Did your mother ever take you shopping as a child and ask you to pick out your favorite stuffed animal or toy, then buy it, wrap it up with bows, and give it to the neighbor’s kid, watching closely to see (and enjoy) your pained surprise?

Does your mother almost always lie, even when it would be in her best interests or simply easier to tell the truth?

Does your mother usually forget your birthday or send you a wildly inappropriate and unwanted gift?

Did your mother ever move and not tell you her address for a while, a week, a month, years?

Did your mother indulge her every whim and fantasy, having the house feng shuied, getting in-home massages, buying expensive antiques, jetting to Europe to get her hair cut, but felt it it unnecessary to buy you clothes, shoes, books, toys or other basic things a child usually gets?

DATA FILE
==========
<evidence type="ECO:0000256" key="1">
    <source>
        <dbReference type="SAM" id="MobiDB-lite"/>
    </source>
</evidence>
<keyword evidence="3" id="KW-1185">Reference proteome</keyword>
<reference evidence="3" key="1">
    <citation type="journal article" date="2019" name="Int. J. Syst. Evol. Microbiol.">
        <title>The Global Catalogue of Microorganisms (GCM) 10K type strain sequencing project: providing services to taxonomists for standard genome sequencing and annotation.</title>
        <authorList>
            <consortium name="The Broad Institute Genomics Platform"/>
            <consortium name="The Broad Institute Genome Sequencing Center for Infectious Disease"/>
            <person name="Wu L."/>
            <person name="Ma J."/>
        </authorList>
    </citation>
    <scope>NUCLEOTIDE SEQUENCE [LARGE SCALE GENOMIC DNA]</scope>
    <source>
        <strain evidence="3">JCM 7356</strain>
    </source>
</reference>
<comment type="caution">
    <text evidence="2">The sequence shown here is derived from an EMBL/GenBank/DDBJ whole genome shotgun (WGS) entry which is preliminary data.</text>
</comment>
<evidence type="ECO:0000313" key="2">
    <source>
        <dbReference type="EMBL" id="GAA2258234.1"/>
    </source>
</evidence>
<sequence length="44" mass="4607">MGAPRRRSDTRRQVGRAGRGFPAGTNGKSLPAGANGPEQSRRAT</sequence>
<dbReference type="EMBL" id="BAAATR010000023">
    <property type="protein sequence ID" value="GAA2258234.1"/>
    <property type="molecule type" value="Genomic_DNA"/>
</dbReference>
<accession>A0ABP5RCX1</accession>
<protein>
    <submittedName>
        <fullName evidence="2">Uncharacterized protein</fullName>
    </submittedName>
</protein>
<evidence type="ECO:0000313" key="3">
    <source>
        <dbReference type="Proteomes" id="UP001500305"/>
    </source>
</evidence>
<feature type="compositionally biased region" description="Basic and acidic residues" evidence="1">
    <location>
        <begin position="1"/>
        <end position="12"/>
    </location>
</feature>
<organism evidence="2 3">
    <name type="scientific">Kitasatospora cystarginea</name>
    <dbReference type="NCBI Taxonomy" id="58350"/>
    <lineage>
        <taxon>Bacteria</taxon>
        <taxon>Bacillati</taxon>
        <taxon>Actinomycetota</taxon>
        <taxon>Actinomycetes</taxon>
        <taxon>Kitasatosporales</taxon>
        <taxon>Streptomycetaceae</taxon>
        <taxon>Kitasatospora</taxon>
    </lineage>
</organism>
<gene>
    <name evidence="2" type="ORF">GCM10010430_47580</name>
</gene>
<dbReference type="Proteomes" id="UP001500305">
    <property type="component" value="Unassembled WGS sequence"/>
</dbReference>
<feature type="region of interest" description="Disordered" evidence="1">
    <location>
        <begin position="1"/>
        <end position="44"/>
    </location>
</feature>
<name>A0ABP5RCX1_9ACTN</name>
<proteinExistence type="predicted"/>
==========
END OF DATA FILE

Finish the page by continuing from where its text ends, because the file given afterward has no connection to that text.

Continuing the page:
Is everything always about her?

Does she blame everyone else for anything and everything and never, ever takes responsibility for the emotional (and sometimes physical) wreckage she leaves in her tracks?

Did your mother ever try to get you kicked out of college, a job, a group? Did your mother ever get you fired from a job?

Did your mother ever come to your elementary/middle/high school/college/performance and laugh at you or pretend she didn’t know you? Did she tell other performers (and their parents) how wonderful their performance was, but say nothing about your performance or talk about you dismissively?

Did you ever run into your mother’s arms as a toddler, only to be pushed away in disgust?

Do therapists not believe you, until you show them letters and emails from from your mother or they get the chance to meet her?